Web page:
hide Matching Documents

The documents where this entity occurs most often are shown below. Click on a document to open it.

Document Max. Freq Min. Freq
William Tecumseh Sherman, Memoirs of General William T. Sherman . 2 0 Browse Search
The Daily Dispatch: July 22, 1862., [Electronic resource] 2 0 Browse Search
The Daily Dispatch: may 9, 1862., [Electronic resource] 1 1 Browse Search
View all matching documents...

Your search returned 5 results in 3 document sections:

William Tecumseh Sherman, Memoirs of General William T. Sherman ., volume 1, Chapter 1: early recollections of California. 1846-1848. (search)
o Bay became the chief naval rendezvous. Colonel R. B. Mason, First Dragoons, was an officer of great experience, of stern character, deemed by some harsh and severe, but in all my intercourse with him he was kind and agreeable. He had a large fund of good sense, and, during our long period of service together, I enjoyed his unlimited confidence. He had been in his day a splendid shot and hunter, and often entertained me with characteristic anecdotes of Taylor, Twiggs, Worth, Harney, Martin Scott, etc., etc, who were then in Mexico, gaining a national fame. California had settled down to a condition of absolute repose, and we naturally repined at our fate in being so remote from the war in Mexico, where our comrades were reaping large honors. Mason dwelt in a house not far from the Custom-House, with Captain Lanman, United States Navy; I had a small adobe-house back of Larkin's. Halleck and 1)Dr. Murray lhad a small log-louse not far off. The company of artillery was still on th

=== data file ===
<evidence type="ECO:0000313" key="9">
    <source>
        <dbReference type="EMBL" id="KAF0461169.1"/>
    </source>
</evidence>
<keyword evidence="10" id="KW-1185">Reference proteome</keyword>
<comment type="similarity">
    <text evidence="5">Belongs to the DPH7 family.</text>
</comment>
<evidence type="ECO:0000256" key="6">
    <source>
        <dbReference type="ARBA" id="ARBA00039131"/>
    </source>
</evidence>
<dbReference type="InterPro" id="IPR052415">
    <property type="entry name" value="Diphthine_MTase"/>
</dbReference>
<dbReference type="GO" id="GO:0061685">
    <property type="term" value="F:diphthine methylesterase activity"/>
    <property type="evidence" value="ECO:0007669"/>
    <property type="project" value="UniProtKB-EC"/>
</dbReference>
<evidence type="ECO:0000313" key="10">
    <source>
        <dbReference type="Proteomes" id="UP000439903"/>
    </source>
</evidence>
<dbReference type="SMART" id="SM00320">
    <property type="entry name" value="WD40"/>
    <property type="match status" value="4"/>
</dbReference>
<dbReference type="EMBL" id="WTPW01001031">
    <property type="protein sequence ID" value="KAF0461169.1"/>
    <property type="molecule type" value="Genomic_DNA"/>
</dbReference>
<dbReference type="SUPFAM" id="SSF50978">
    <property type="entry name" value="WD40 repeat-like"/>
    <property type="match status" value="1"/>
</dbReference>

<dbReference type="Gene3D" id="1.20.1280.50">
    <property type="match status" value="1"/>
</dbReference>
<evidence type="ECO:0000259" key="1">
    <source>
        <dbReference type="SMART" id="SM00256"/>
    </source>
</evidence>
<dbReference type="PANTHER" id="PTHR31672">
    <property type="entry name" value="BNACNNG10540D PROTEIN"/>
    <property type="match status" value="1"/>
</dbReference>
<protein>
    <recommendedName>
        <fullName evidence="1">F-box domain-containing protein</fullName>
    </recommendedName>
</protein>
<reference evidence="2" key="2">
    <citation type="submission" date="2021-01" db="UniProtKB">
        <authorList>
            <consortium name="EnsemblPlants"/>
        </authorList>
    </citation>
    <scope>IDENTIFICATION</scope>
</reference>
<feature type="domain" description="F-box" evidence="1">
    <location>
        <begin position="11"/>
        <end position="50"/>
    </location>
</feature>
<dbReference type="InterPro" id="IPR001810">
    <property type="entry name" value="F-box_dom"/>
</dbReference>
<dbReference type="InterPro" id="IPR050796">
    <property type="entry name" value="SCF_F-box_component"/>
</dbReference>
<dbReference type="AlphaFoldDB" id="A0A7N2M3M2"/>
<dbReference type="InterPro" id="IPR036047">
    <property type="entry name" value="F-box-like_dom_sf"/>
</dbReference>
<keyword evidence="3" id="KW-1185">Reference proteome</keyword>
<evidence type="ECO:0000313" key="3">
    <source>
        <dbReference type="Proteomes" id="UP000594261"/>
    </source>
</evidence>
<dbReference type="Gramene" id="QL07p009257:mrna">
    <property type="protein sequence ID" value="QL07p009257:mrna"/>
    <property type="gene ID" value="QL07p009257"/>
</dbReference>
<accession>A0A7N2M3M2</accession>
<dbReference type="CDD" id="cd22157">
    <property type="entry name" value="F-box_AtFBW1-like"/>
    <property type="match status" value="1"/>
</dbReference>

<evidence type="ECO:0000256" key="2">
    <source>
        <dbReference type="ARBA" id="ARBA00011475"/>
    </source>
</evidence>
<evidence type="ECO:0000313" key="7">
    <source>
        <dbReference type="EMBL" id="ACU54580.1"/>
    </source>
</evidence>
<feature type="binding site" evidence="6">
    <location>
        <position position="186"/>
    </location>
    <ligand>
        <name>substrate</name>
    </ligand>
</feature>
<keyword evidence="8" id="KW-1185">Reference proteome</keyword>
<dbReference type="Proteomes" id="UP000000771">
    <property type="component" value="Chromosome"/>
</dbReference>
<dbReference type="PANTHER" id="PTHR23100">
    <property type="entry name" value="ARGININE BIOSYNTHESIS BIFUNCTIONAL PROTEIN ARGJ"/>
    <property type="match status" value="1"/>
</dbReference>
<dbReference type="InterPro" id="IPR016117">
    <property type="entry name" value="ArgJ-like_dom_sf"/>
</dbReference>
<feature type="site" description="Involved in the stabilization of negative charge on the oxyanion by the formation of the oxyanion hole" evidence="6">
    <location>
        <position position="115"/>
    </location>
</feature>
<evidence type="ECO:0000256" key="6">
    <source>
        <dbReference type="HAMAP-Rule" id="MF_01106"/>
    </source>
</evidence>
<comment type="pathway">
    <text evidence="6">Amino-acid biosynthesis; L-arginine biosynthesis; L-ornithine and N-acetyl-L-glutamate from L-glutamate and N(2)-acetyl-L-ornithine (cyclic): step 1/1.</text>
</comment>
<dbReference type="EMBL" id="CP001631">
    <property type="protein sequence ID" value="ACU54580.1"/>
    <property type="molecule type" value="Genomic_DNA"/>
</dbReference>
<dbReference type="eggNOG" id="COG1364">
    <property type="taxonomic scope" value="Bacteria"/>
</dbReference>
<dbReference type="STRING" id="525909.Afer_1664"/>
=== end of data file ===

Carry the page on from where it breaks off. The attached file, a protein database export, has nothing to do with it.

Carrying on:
The late Robert E Scott. This eminent citizen, whose foul murder, by a gang of Yankee marauders, we yesterday alluded to, was a native of Fauquier, and eldest son of the late Judge John Scott, of that county, one of the most eminent jurists of his day. The family are all distinguished for talent, Captain John Scott, who was the original commander of the Black Horse Troop, and Dr. Martin Scott, formerly a professor in the Medical College, of this city, younger brothers of Robert E., having already earned a high reputation — the one by his political writings, and the other by his skill in his profession. Robert E. Scott was educated at the University of Virginia, which he entered during the first session in 1825, and did not leave until he had passed through all the classes. He took at college the stand which he maintained through life. He became notices at once among his companions for his high spirit and lofty contempt of anything mean or shuffling, not less than for his power
The defence of Washington. --A correspondent of the Providence General enumerates the following, as a portion of the defences of Washington: Fort Greble, 15 guns; Fort Carroll and redoubt, 14 guns; Fort Snyder, 6 guns; Fort Stanton,16 guns; Fort Ricketts, 4 guns; Fort Good Hope, 4 guns; Fort Baker, 7 guns; Fort Davis, 6 guns; Fort Dupont, 6 guns; Fort Meigs, 10 guns; Fort Mayhem, 8 guns; Fort Lincoln, 12 guns; Fort Thayer, 4 guns; Fort Saratoga, 6 guns; Fort Bunker Hill, 8 guns; Fort Slemmer, 3 guns; Fort Totten and redoubt, 14 guns; Fort Slocum, 10 guns; Fort Massachusetts, 10 guns; Fort De Russell,7 guns; Fort Pennsylvania 12 guns; Fort Gaines, 4 guns; Fort Ripley. 6 guns; Fort Alexander, 7 guns; Fort Franklin, 6 guns; Betterton Vermont, 3 guns; Martin Scott, I gun; Cameron, 2 guns.